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Can't get no satisfaction? How to give and receive love at work.

Posted by Laetitia Smith on February 19th, 2014 at 1:24 pm

You may argue that Valentine's Day is past its due date – that it's too soppy, too cliched, and so yesterday. Love it or hate it, if there’s ever a good time to talk about ‘lurve’, this is the month for it.

But what of love in the workplace? And no, I don’t mean that kind...

If you think you could do with more acknowledgement at work, it’s not necessarily because you’re needy. The wish to feel valued and appreciated is a common human trait.

What’s love got to do with it,’ asks Tina Turner?

Although love in the workplace hasn’t always been a priority, the benefit of people feeling ‘loved’ at work is well-documented, and confirms that appreciated colleagues are more likely to:

• Be happy at work, increasing productivity and engagement
• Be contributors to creating a positive, happy workplace for their peers
• Be tolerant, helpful team mates, resulting in productive team dynamics
• Share the love with clients – and that’s always good for business
• Be ambassadors for your brand.

Show me love,’ demand The Wanted

You may be familiar with Dr Gary Chapman’s book, The Five Love Languages. Targeted at those in a love relationship, he defines five basic ways in which humans like to be shown love and appreciation.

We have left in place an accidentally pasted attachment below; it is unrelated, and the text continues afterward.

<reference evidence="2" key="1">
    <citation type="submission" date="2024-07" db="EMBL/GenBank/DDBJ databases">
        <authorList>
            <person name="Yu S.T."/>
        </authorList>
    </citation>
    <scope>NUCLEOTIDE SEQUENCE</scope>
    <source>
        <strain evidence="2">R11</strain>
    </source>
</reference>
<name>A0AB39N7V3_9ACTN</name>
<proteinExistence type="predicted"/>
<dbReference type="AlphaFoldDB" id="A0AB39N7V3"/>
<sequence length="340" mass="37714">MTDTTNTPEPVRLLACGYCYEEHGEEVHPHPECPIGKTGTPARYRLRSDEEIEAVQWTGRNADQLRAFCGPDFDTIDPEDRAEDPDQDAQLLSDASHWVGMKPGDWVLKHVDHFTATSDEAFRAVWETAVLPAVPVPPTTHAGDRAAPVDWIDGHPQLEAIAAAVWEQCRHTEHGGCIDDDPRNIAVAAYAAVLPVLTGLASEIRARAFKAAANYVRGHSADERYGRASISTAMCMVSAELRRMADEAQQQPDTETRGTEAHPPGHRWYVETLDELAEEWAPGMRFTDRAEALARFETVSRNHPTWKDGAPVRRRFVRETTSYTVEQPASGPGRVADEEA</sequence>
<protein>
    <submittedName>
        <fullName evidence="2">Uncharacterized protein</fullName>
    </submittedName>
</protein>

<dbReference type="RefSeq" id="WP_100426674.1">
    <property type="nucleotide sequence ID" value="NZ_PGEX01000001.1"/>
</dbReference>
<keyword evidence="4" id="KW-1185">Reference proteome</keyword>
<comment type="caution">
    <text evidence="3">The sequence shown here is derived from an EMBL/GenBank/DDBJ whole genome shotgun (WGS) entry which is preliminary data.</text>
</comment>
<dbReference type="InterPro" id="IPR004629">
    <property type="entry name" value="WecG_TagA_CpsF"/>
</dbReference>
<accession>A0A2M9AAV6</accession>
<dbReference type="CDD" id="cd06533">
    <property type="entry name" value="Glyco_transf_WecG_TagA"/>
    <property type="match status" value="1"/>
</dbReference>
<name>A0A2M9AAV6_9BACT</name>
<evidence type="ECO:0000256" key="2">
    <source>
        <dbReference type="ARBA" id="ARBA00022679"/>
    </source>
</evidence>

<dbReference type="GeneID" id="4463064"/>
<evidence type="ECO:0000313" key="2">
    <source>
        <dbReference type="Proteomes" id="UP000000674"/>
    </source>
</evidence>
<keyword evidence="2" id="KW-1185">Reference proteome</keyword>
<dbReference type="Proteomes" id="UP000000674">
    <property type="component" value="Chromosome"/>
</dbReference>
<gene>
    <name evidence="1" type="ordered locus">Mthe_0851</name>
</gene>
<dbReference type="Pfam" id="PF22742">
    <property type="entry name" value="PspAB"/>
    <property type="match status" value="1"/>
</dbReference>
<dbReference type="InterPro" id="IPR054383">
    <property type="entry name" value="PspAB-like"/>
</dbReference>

While some of us like going for a run to de-stress after a tough day, others find solace in a bag of chips on the couch. Similarly, humans have preferred ways of being valued and shown love.

Based on years of counselling, Dr Chapman says acts of love fall into five categories, namely words of affirmation, quality time, acts of service, tangible gifts, and physical touch.

While his approach to relationships may be a little conservative for some, his books do show an understanding of human needs and how to meet those practically.

In fact the love languages concept was so successful that Chapman adapted it in future publications to be relevant for not only the workplace, but for singles, teenagers and children too. The 5 Languages of Appreciation in the Workplace was co-authored with Paul White, and is of particular relevance to our topic, for obvious reasons.

I wanna know what love is,’ croon Foreigner

You can get an indication of your preferred love language by completing this quick online quiz.

Why bother?

That’s a fair question. Perhaps you’re a market researcher, more intent on what your next data visualization is going to look like, than you are on confirming that quality time is what makes you feel appreciated at work.

Ultimately, the real value in assessing your language of appreciation at work lies in sharing it with your network. What’s the use of knowing what your love buttons are when those who could be pushing them for you, are none the wiser?

If you’re concerned about your approach smacking of narcissism, you could sell it to your colleagues as a just-for-fun activity. Let’s face it, if you could handle a little more appreciation at work, chances are they can too … I don’t know anyone who is continually plagued with complaints from friends and colleagues about receiving excessive amounts of praise and acknowledgement at work, do you? Exactly!